25 Best (and 7 Worst) Companion Plants for Tomatoes

Companion planting involves growing certain plants near each other to help them absorb nutrients better, control pests, help with pollination, and boost their growth.

Experienced gardeners have found that some plants can protect tomatoes from insects and diseases, making them grow stronger, while some plants should not be planted too close.

Discover which herbs, flowers, and root vegetables are the perfect companions for tomatoes, and which ones should be kept away to ensure your tomatoes thrive.

What Are Companion Plants?

Companion plants are two different plant types that are grown close together. When they grow next to each other, they help each other out in a special relationship.

Sometimes, one plant type is used as a companion to help the main crop plant grow better and stay healthy.

Companion plants can also be planted one after another (called succession planting). This type of gardening goes by a few names like interplanting, intercropping, or polyculture gardening.

What Are the Benefits of Planting Companions?

Lots of companion plants offer multiple benefits for tomato plants, such as repelling pests, loosening up the soil, and attracting helpful insects.

But before adding them, make sure they like growing in the same conditions as tomatoes: full sun and rich, well-drained soil.

Strong-smelling herbs may help shoo away insect pests, while flowers attract pollinating insects like bees. Tomatoes are self-pollinating, so they can make fruit without pollinators.

However, they’ll give you more tomatoes when pollinators are around.

Low-growing herbs act as a living mulch and work great planted with tomatoes in pots. Root crops like carrots help loosen and aerate the soil, allowing tomato roots to grow better. Some root crops also repel small pests.

Certain flowers even attract insects that are beneficial because they eat pests. In general, companion plants:

  • Use up available garden space efficiently
  • Improve the soil
  • Provide natural insect and disease control
  • Act as a living mulch to prevent weeds sustainably
  • Attract pollinators
  • Improve the health of one or both plants
  • Provide a second crop of edible veggies/fruits

A few companion plants, called trap crops, might have to be removed to protect the tomatoes. But more often, the companion plant gives you an extra harvest too! Think about what your tomatoes need most and try out different companions to see what works best.

Best Tomato Companion Plants to Repel Harmful Insects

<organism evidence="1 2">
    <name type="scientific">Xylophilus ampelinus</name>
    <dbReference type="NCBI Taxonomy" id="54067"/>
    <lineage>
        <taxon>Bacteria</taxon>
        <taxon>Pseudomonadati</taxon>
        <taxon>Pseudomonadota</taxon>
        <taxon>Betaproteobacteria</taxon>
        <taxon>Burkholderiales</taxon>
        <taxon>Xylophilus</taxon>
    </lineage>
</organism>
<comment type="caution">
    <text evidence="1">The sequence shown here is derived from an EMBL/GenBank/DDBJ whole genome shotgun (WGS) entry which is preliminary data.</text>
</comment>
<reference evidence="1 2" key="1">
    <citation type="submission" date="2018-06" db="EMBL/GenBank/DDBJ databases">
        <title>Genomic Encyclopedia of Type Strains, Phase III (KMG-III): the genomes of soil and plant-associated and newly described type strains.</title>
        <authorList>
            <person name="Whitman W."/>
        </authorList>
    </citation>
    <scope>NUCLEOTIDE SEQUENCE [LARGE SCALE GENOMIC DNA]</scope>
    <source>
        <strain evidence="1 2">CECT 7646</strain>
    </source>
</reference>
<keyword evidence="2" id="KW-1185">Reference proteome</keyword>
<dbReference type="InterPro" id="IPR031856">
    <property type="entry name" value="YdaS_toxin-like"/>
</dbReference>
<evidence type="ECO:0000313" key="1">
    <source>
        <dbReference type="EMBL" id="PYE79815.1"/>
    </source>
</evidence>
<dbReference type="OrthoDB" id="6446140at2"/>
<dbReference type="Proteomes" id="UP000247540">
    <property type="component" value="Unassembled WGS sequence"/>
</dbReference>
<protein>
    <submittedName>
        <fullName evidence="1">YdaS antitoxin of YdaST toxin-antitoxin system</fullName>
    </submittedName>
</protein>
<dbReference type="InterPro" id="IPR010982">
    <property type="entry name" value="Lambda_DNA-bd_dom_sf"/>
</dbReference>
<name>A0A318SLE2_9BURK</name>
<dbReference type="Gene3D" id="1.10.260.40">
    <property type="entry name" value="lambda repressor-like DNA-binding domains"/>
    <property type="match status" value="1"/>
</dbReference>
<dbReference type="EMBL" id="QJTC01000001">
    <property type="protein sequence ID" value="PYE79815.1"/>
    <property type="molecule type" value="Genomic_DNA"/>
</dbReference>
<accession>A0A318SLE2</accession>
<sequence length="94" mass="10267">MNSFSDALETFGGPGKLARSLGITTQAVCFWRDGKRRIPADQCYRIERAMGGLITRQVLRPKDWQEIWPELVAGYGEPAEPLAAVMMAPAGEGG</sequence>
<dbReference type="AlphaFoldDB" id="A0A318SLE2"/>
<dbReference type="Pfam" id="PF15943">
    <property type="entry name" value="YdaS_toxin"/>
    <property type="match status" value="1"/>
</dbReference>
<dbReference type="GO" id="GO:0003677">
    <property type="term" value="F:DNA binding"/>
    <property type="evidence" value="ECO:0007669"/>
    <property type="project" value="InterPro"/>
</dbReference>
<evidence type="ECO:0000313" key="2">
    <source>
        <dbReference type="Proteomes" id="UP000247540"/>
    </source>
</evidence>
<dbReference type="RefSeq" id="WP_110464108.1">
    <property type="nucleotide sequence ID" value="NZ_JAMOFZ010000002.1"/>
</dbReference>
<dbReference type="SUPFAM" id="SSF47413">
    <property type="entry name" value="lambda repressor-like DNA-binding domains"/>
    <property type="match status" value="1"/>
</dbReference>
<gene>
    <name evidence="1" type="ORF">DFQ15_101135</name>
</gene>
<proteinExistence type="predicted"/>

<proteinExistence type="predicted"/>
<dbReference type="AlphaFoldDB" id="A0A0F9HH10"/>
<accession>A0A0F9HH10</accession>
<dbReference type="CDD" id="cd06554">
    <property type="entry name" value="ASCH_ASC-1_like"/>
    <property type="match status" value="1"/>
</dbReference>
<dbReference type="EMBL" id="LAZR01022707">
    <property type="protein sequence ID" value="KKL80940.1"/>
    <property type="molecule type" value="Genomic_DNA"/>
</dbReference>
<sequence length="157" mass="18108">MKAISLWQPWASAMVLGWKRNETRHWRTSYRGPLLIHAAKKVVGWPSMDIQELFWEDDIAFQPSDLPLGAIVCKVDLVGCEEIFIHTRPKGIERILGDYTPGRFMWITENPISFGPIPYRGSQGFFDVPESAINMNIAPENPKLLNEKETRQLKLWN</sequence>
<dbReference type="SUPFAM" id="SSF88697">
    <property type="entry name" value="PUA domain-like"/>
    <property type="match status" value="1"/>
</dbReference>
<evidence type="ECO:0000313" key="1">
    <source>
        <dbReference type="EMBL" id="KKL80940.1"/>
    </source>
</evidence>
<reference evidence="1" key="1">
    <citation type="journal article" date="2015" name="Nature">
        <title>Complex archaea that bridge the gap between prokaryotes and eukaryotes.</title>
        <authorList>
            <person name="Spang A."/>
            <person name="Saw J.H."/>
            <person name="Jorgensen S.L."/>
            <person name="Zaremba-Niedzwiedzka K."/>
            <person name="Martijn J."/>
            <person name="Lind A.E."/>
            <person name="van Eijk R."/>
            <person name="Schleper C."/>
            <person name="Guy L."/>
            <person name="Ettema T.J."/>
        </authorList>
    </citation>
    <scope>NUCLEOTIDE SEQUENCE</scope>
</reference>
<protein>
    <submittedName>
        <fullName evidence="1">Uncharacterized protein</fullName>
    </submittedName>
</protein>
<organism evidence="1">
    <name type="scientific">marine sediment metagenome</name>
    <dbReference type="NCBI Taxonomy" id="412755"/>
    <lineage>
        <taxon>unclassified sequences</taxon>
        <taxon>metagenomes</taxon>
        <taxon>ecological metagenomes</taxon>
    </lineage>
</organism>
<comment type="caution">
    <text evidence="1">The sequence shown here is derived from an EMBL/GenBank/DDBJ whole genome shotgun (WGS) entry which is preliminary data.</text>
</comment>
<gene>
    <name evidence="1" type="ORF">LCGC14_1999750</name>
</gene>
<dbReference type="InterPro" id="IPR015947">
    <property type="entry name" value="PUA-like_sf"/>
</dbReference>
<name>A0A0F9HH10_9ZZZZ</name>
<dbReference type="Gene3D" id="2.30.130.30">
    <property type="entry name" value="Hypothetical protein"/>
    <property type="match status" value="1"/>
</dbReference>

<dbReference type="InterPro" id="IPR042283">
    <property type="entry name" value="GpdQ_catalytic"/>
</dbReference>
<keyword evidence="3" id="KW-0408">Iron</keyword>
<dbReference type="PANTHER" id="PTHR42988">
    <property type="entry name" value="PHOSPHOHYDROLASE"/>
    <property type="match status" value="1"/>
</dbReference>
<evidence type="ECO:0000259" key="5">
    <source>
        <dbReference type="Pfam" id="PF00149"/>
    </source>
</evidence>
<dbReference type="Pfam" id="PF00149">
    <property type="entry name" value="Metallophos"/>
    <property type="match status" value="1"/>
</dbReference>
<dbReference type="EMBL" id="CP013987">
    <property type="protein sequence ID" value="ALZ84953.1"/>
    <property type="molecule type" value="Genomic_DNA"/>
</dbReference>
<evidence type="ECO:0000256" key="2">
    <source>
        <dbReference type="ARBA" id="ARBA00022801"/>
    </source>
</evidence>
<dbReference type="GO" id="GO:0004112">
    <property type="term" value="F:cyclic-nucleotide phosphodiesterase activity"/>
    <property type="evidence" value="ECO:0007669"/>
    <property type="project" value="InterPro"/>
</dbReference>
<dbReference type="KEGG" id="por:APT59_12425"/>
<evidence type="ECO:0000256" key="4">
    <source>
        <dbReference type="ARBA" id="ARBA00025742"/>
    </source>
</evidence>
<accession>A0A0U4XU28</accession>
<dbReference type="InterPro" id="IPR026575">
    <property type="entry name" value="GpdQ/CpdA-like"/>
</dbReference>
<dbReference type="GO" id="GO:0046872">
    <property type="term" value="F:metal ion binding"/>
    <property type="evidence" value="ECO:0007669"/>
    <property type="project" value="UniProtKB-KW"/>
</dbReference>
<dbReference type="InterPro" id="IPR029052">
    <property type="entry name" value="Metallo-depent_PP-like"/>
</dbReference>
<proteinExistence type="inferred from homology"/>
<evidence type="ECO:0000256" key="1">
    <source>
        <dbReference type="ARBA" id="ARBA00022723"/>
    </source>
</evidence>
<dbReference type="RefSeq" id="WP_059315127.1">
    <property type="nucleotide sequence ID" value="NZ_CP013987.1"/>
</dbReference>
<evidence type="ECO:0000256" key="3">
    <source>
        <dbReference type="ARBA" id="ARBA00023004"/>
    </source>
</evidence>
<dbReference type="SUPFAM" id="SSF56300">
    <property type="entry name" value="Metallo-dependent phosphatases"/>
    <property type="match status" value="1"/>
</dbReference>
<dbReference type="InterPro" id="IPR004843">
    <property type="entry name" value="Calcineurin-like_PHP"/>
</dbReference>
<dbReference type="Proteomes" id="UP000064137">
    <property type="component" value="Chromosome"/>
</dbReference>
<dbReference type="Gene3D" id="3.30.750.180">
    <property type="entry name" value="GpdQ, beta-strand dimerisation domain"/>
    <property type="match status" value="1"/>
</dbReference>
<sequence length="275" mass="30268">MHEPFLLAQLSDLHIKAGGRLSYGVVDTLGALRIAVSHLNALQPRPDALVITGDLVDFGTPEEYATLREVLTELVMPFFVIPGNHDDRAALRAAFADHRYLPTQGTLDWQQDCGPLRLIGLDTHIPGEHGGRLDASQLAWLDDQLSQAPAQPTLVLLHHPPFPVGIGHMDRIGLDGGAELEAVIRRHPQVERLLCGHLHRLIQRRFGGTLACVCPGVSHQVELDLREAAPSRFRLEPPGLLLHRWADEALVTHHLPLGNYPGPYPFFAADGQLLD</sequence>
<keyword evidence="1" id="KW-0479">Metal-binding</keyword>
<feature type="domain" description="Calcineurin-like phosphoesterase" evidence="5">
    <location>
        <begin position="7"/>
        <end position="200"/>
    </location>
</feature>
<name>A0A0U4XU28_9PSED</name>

Here are 5 Best Tomato Companion Plants to Repel Harmful Insects.

Calendula

The calendula flower has a strong, woody smell that repels big green hornworms. Its bright orange and yellow flowers are edible and make a tasty addition to salads. They also help shoo away rabbits, aphids, flea beetles, nematodes (tiny worms), and corn earworms.

Chives

Chives are a tasty, reusable herb that repels aphids, nematodes, and spider mites. When allowed to bloom, they attract pollinators like butterflies, bees, and beneficial wasps that eat pests.

Black-Eyed Peas

Black-eyed peas are a trap crop to lure stink bugs away from tomato plants. They produce a lot of peas, so you’ll likely still get a harvest.

Radishes

Radishes trap pesky flea beetles that make holes in tomato leaves, especially when the plants are young. Radishes grow shallow roots that don’t interfere with tomatoes, so plant them at the base. Flea beetles can ruin crops, so you may need to sacrifice your radish plants.

Sage

Sage is a wonderfully aromatic herb known for its robust, musky smell that keeps slugs, flea beetles, and spider mites away. When it blooms, it draws in helpful pollinators like butterflies and bumblebees.

However, it’s important to remember that sage prefers drier soil to tomatoes, so growing sage in pots is a good idea. This way, you can still place them near your tomato plants in the garden without worrying about overwatering your sage.

French Marigolds

French marigolds repel root-knot nematodes in the soil and grow nicely with tomatoes in containers. They also scare off tomato hornworms and aphids and lure other pests away as a trap crop. The cheerful orange and yellow flowers are edible and have a peppery taste for salads.

Nasturtiums

Nasturtiums act as a trap crop, attracting aphids and whiteflies away from tomatoes, which reduces the spread of fungal disease. They also attract pollinators and hoverflies that eat aphids. Both the leaves and flowers add a peppery flavor to dishes. The seed pods can be pickled as a caper substitute.

Best Tomato Companion Plants To Increase Beneficial Insects

Cilantro

When cilantro blooms, it attracts parasitic wasps that feed on big adult hornworms. This cool-season herb also repels the potato beetle pest early in the season. Fragrant and edible, cilantro is great for salsa. Note that cilantro likes cooler weather while tomatoes like warmth. Let cilantro bloom so the helpful wasps will come in summer.

Oregano

Blooming oregano attracts green lacewings, ferocious predators that eat many tomato pests. It also shelters ladybugs. The flowers attract pollinators, and the edible leaves are tasty herbs for Mediterranean dishes. Oregano needs drier soil than tomatoes, so grow it in pots around your garden.

Parsley

Flowering parsley attracts ladybugs, a top predator that eats aphids and hornworm eggs. Parsley is a living mulch for tomatoes and an edible herb for many dishes. Like cilantro, let parsley bloom when grown with warm-season tomatoes to attract helpful insects.

Best Tomato Companion Plants For Weed Control

Here are 5 best tomato companion plants for weed control.

Companion Plant How it Helps with Weed Control